WPT Test Certificates

The web-platform-tests project maintains a set of SSL certificates to allow contributors to execute tests requiring HTTPS locally.

Trusting Root CA

To prevent browser SSL warnings when running HTTPS tests locally, the web-platform-tests Root CA file cacert.pem in the tools/certs/ directory must be added as a trusted certificate in your OS/browser.

For Firefox, go to about:preferences and search for “certificates”.

For browsers that use the Certificate Authorities of the underlying OS, such as Chrome and Safari, you need to adjust the OS. For macOS, go to Keychain Access and add the certificate under login.

NOTE: The CA should not be installed in any browser profile used outside of tests, since it may be used to generate fake certificates. For browsers that use the OS certificate store, tests should therefore not be run manually outside a dedicated OS instance (e.g. a VM). To avoid this problem when running tests in Chrome or Firefox, use wpt run, which disables certificate checks and therefore doesn’t require the root CA to be trusted.

Regenerating certificates

The easiest way to regenerate the pregenerated certificates is to the the command

wpt regen-certs

By default this will not generate new certificates unless the existing ones are about to expire. In cases where the certificates need to be updated anyway (e.g. because the server configuration changed), this can be overridden with --force.

Generating the certificates requires OpenSSL to be installed.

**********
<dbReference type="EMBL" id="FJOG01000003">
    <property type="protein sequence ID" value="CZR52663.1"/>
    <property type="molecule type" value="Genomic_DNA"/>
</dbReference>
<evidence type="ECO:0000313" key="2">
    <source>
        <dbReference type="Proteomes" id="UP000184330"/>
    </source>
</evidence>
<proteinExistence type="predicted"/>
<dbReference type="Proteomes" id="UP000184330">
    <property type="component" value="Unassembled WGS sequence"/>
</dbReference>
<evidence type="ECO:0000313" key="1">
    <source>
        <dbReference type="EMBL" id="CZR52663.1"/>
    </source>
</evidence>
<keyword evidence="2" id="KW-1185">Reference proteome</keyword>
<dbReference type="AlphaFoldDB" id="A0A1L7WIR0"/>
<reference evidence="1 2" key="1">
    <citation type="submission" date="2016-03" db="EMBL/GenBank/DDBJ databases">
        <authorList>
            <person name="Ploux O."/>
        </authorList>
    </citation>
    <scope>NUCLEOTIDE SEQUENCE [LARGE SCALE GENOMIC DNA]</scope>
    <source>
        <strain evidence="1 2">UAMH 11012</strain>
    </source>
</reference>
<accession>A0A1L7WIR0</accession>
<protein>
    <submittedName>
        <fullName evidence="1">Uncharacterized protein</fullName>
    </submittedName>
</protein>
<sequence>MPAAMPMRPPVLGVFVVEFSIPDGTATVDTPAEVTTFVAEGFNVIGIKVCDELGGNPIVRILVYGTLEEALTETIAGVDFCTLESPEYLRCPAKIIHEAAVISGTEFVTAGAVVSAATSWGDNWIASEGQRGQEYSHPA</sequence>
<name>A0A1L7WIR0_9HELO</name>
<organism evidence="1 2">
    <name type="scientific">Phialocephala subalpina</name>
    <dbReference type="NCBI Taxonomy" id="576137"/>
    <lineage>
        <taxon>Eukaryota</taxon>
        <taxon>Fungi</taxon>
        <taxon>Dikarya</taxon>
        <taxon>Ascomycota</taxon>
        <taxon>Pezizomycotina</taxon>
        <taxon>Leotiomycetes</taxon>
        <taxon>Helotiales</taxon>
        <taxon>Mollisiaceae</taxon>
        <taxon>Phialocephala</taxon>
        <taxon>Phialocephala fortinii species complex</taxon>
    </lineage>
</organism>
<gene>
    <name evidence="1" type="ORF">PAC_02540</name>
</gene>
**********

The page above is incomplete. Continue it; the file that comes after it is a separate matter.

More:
Implementation Details

If you wish to manually generate new certificates for any reason, it’s possible to use OpenSSL when starting the server, or starting a test run, by providing the --ssl-type=openssl argument to the wpt serve or wpt run commands.

If you installed OpenSSL in such a way that running openssl at a command line doesn’t work, you also need to adjust the path to the OpenSSL binary. This can be done by adding a section to config.json like:

"ssl": {"openssl": {"binary": "/path/to/openssl"}}

Windows-specific Instructions

For Windows users, the easiest approach is likely to be using WSL and generate certificates in a Linux environment. However it is possible to install OpenSSL and generate the certificates without using WSL.

Shining Light provide a convenient installer that is known to work, but requires a little extra setup:

Run the installer for Win32_OpenSSL_v1.1.0b (30MB). During installation, change the default location for where to Copy OpenSSL Dlls from the System directory to the /bin directory.

After installation, ensure that the path to OpenSSL (typically, this will be C:\OpenSSL-Win32\bin) is in your %Path% Environment Variable. If you forget to do this part, you will most likely see a ‘File Not Found’ error when you start wptserve.

Finally, set the path value in the server configuration file to the default OpenSSL configuration file location. To do this, create a file called config.json. Then add the OpenSSL configuration below, ensuring that the key ssl/openssl/base_conf_path has a value that is the path to the OpenSSL config file (typically this will be C:\\OpenSSL-Win32\\bin\\openssl.cfg):

  "ssl": {
    "type": "openssl",
    "encrypt_after_connect": false,
    "openssl": {
      "openssl_binary": "openssl",
      "base_path: "_certs",
      "force_regenerate": false,
      "base_conf_path": "C:\\OpenSSL-Win32\\bin\\openssl.cfg"